Jesus: The King of Kings and Lover of Lepers
The way Jesus Himself interacted with leprosy victims is a great illustration of God’s compassion for us.
Jesus lived in a highly superstitious time, when most people believed that leprosy was the result of a curse or of some incorrigible and hidden sin — not unlike modern Eastern religious systems that teach that your current place in life is the direct result of the karma, or lack thereof, in your previous life. It’s also not unlike the bad advice that Job, the Bible’s iconic figure of suffering, received from his nice, “godly” friends when they barked at him to repent before his sin caused even more problems.
In first-century culture, and especially among the ultra-religious elite, a victim of leprosy was often believed to have been afflicted by God.
His disease resulted from some sin, attitude, or choice that deserved just punishment, and one of God’s chief tools for administering such justice was the infliction of this debilitating, humiliating, and miserable disease. It was the application of the age-old law of retribution — bad things happen to bad people.
So anyone — even well-to-do people and sophisticated, religious, respected members of society — unfortunate enough to “catch” this disease would immediately be banished from society, condemned to a life of shame.
Should a leprosy victim ever have to travel back into town, he would have to announce himself as he walked through the streets, hands covering his upper lip: “Unclean, unclean, unclean!” In fact, even in recent history, in some parts of the world lepers have been required to carry a bell to warn others in the streets that they were approaching.
Leprosy, above all things, produced fear — and not the simple startlement of finding a spider crawling across your shoulder. This was incapacitating, panic-inducing fear.
If you were walking down a market street with your kids, and you heard the hoarse cry of “unclean” from an approaching leper, you would immediately, without hesitation, drop everything you were doing to get you and your family as far away from the approaching leper as quickly as possible.
Most modern people can’t comprehend the kind of terror that leprosy produced.
This cultural context is essential to understanding why Jesus’ interaction with lepers was so absolutely startling, and such a potent demonstration of the length to which God will go to extend grace even to people whom society believes are the least deserving of it. But then, isn’t that the definition of grace?
Jesus was often observed in conversations with prostitutes and tax collectors just after giving a cold shoulder to the wheeling-and-dealing Sadducees or refusing to get in a ceremonial tiff with the always-arguing Pharisees. But fooling around with leprosy victims went far beyond even that. These were the people despised by the most despised people in society. Even the greedy tax collectors wouldn’t dare get close enough to extort the lepers. And lepers were too disgusting for the prostitutes to sell them their services.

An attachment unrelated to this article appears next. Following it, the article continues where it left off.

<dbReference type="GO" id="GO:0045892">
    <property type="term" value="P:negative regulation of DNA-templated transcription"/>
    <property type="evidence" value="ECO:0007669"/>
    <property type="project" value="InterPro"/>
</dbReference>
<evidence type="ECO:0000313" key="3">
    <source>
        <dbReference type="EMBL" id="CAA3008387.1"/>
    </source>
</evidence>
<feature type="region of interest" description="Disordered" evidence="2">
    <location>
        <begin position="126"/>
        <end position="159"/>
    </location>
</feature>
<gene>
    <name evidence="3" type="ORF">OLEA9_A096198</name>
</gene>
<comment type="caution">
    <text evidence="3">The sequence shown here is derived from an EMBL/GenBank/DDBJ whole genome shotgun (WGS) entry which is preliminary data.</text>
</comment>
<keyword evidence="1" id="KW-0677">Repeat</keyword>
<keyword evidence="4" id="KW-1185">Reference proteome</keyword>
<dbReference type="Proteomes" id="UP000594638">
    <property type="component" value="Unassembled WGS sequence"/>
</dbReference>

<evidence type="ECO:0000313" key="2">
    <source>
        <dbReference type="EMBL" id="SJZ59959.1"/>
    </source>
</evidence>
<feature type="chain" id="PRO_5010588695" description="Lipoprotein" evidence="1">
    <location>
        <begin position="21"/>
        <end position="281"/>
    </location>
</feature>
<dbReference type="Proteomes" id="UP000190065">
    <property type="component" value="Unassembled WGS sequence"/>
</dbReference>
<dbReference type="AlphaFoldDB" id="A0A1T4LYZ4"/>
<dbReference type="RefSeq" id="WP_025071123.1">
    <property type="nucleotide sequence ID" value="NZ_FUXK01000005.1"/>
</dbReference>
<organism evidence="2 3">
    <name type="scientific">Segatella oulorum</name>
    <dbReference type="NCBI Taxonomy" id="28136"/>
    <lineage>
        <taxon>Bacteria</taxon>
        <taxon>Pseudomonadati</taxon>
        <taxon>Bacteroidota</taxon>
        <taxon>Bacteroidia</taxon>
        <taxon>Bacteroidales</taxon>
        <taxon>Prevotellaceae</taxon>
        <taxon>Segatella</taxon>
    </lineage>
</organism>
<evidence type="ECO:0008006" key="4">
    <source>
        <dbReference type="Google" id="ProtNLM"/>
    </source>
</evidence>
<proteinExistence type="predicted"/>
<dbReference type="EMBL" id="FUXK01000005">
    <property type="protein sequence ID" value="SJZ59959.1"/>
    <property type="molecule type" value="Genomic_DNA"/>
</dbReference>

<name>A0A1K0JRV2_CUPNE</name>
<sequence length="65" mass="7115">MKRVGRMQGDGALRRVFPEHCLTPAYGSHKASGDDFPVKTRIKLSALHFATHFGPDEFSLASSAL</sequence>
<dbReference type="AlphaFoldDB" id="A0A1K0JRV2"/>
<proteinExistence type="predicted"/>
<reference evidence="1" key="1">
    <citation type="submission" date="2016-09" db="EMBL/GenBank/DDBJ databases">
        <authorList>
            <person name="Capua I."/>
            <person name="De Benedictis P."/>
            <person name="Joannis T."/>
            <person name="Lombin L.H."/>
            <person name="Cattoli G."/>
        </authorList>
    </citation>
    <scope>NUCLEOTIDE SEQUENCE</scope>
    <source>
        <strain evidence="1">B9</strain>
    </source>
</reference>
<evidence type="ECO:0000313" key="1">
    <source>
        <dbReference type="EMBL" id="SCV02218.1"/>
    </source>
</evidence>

Even Jesus’ disciples thought His interaction with lepers was reckless — even dangerous. Yet, almost as quickly as we’re introduced to Jesus in the gospel of Mark, we find Him running into a man with leprosy. His reaction is a showstopper.
Jesus didn’t run away, turn His head, or try to avoid the diseased man.
No doubt the man had yelled “unclean” as he entered the city of Capernaum in a desperate effort to seek out the new Rabbi who was rumored to have the powers to heal even leprosy.
When Jesus saw the man, the Bible says He was “filled with compassion” (Mark 1:41). Filled means just that. He was topped off, almost pouring over with compassion. He was moved, as some other translations have put it.
When Jesus saw this rejected, isolated, abused, and very sick man, He was immediately moved from somewhere deep inside to care about this man. It was His first and immediate reaction. Most people were immediately repulsed, should they be unfortunate enough to stumble upon a leper. Jesus immediately cared for him.
Then Jesus did something absolutely absurd. The Bible says, in Mark 1:41,
Jesus reached out His hand and touched the man.
Another author has imagined the emotion of a moment when Jesus met a leper, from the perspective of the leper:
He [Jesus] stopped and looked in my direction as did dozens of others. A flood of fear swept across the crowd. Arms flew in front of faces. Children ducked behind parents. “Unclean!” someone shouted. Again, I don’t blame them. I was a huddled mass of death. But I scarcely heard them. I scarcely saw them.
Their panic I’d seen a thousand times. His compassion, however, I’d never beheld.
Everyone stepped back except Him. He stepped toward me. Toward me.
Five years ago my wife had stepped toward me. She was the last to do so. Now He did. I did not move. I just spoke. “Lord, You can heal me if You will.” Had he healed me with a word, I would have been thrilled. Had he cured me with a prayer, I would have rejoiced. But He wasn’t satisfied with speaking to me. He drew near me. He touched me. Five years ago my wife had touched me. No one had touched me since. Until today.